BPW International Blog
Essential Communication Skills Businesswomen Should Learn
We talk a lot in an average workday. In fact, recent studies show that most leaders will spend between 50-80% of their business day communicating. Hence, it seems pretty obvious that strong communication skills is essential if one is to become a successful businesswoman.
But sometimes it just feels like we are speaking a completely different language! We say something, but our colleagues just don’t seem to get it. Or perhaps they even seem to have not heard it at all.
It is true that men and women communicate differently. Unfortunately, some of the ways women communicate may actually have negative effects when it comes to building strong professional business relationships and improving business as a whole.
As such, below are several key communication skills that can help businesswomen attain success.
Brevity First, Expand Later
The old stereotype of women being chatterboxes turns out to be true. Studies have revealed that women use an average of twenty thousand words daily. In contrast, men use a mere seven thousand. That means women use almost three times as many words!
And with the greater amount of words comes the bigger risk of confusion in what you actually want to say. To avoid this and to help ensure you’ll get your point across easier, ask yourself if you really need to say as much as you are thinking. See if there is a way to be more concise. Start with the most impactful information and then expand if necessary. Doing so allows you to make the person you’re talking to understand while keeping him or her interested in knowing more about the subject, may it be a potential strategic partnership or just how good your products or services are.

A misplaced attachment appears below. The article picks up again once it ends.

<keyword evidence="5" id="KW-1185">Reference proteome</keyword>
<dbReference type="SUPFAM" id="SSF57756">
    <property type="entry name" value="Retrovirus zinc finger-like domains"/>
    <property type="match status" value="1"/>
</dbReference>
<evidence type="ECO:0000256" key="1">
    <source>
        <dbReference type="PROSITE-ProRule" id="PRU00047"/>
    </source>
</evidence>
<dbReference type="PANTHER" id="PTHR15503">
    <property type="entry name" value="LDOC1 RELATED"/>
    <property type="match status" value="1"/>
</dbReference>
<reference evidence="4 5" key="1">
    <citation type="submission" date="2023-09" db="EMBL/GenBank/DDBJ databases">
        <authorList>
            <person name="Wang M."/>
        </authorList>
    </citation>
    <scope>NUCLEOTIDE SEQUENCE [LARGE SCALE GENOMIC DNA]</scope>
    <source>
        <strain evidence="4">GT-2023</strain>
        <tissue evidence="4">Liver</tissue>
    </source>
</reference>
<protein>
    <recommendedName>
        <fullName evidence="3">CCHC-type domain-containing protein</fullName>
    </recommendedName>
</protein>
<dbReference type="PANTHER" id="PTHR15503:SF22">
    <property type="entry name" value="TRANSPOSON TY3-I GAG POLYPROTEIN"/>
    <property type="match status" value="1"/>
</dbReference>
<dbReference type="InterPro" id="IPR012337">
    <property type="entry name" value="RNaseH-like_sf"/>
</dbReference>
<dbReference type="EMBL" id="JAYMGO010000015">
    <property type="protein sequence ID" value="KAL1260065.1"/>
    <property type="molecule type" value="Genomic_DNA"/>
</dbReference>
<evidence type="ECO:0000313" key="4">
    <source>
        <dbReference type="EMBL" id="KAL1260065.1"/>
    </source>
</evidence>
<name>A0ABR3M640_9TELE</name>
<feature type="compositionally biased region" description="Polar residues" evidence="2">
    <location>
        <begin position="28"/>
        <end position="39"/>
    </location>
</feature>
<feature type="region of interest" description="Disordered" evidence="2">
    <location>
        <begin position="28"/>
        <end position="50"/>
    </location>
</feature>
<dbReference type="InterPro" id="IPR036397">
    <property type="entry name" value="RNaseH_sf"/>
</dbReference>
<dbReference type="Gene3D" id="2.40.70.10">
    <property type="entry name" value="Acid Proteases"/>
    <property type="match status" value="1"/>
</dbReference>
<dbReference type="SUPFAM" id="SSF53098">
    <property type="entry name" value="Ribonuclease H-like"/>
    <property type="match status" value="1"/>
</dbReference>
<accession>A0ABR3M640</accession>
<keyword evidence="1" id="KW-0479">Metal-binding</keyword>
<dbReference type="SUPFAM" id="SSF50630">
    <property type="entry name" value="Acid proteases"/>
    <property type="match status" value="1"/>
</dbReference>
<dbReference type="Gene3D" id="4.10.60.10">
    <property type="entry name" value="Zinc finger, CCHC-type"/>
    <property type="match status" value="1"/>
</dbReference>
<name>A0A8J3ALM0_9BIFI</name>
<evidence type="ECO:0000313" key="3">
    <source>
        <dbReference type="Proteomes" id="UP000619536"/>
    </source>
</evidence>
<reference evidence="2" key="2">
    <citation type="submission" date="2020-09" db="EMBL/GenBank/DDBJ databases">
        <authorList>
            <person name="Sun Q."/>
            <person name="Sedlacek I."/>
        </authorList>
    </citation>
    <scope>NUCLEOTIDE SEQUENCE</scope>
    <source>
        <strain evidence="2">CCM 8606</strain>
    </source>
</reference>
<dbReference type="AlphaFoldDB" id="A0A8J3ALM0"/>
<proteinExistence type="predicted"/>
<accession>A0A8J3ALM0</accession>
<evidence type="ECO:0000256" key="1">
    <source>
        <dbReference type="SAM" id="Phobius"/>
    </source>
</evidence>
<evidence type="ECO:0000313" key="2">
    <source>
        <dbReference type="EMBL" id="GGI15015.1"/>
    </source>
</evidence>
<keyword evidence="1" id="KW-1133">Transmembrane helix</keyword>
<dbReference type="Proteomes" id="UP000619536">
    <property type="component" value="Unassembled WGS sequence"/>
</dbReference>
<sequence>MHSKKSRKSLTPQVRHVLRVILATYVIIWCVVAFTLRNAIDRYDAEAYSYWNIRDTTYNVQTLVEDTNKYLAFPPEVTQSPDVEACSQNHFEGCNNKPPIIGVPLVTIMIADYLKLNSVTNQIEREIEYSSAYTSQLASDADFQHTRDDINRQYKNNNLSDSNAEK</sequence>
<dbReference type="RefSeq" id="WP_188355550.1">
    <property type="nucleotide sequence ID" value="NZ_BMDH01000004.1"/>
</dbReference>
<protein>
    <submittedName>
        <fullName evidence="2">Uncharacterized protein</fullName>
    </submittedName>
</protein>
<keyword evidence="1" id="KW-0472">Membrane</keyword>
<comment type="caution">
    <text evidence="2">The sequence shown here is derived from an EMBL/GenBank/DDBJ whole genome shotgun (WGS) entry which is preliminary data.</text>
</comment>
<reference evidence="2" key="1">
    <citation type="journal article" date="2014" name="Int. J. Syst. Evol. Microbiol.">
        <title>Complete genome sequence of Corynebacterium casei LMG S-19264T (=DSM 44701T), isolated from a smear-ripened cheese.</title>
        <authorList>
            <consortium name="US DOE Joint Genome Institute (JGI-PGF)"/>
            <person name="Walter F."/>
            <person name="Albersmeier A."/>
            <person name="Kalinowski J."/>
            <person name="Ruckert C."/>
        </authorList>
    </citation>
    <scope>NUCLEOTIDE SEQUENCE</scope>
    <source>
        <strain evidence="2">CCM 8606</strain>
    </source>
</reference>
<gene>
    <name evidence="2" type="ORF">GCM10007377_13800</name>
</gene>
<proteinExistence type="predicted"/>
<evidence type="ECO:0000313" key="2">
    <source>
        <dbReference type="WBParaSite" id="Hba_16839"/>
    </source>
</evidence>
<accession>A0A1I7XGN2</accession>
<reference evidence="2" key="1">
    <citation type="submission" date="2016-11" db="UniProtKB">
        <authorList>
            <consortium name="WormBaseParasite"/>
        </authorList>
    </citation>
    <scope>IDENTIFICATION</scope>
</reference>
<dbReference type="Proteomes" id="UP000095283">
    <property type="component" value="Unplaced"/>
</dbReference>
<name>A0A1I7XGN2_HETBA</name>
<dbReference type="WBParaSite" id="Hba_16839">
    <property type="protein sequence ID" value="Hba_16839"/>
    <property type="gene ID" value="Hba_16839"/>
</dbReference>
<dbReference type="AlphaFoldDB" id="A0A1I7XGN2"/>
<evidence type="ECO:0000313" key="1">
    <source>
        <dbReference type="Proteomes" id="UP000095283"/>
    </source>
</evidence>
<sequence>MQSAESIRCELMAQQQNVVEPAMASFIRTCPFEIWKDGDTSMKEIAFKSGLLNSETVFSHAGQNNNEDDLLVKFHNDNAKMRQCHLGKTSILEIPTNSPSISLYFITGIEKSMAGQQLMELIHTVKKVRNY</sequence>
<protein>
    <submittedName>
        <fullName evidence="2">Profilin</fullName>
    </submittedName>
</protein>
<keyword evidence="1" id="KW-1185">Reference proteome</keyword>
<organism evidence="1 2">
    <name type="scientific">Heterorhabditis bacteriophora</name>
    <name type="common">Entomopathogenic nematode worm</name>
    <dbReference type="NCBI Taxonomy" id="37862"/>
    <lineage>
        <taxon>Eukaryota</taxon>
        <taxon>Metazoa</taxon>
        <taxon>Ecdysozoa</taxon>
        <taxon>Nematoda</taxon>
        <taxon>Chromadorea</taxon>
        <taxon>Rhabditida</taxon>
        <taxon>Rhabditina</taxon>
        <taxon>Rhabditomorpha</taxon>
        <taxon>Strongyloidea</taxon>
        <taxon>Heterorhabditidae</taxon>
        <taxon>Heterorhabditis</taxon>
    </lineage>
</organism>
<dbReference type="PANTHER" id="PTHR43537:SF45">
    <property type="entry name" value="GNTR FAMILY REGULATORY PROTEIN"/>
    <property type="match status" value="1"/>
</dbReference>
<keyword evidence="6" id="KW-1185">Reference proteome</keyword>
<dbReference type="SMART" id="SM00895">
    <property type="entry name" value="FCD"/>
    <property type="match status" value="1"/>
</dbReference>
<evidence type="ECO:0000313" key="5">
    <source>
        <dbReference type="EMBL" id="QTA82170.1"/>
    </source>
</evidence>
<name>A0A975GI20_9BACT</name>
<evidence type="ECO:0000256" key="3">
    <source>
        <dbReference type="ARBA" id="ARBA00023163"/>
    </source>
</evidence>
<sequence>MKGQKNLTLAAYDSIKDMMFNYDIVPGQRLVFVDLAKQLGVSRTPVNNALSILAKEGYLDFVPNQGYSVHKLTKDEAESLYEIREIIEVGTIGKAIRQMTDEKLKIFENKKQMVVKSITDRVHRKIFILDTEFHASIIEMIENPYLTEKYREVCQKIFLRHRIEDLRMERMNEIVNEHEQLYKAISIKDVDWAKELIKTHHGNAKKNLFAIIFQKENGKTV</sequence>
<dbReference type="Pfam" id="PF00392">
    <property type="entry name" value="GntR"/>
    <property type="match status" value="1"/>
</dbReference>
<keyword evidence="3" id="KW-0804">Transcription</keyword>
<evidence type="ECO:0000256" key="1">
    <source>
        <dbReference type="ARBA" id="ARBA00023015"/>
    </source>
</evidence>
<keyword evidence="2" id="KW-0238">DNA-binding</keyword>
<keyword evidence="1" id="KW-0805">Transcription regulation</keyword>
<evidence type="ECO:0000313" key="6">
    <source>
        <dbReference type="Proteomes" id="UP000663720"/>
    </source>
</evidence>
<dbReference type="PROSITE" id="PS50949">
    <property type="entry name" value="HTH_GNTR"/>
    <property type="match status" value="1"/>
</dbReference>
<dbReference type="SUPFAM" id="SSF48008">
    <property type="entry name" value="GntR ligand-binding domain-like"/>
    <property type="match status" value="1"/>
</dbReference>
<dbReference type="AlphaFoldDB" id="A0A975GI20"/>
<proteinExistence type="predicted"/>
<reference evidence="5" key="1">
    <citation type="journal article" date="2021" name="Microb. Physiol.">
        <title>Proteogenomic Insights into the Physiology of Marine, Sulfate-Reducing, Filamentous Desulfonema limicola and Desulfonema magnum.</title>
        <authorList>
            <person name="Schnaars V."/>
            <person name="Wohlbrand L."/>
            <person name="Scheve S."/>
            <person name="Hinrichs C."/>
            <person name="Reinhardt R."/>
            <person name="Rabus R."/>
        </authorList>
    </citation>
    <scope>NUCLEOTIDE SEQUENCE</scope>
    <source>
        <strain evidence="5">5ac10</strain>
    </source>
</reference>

Facts and Logic over Emotion
Many women tend to be more emotional when it comes to communicating ideas. In a business setting, however, it is logic that will take you further. It would be wise to refrain from using excessive storytelling or too much reliance on emotional appeal in your communication. Instead, make sure to supply facts to support your arguments. Present logical analysis to support the points you’re trying to make. This is especially important in business where strategy and information are both essential.
However, we’re not saying you should speak like an emotionless robot. That would be wrong, too—doing so gives off the impression that you’re not sincere in your words. As they say, too much or too little of something is bad, right? It would be better to combine both facts/logic with a bit of emotion when you’re speaking. This way, you’ll sound more relatable and show people that you actually know what you’re talking about.
Be Assertive and Confident
Many women have been taught that it’s best to be sweet. A proper lady keeps her opinions to herself, right? Well, not anymore, ladies!
Speak your mind! Share your ideas and be proud of them. Women are instinctively nurturers and we may feel a tendency to put ourselves and our needs last. But the successful businesswoman will use a bit of assertiveness in her communication and get things done.
Now, this doesn’t mean be aggressive. There is no need to be rude, degrading, or condescending to make your point. This just means that you should take pride in your opinions and present them with confidence.
Don’t be Timid—Check Your Body Language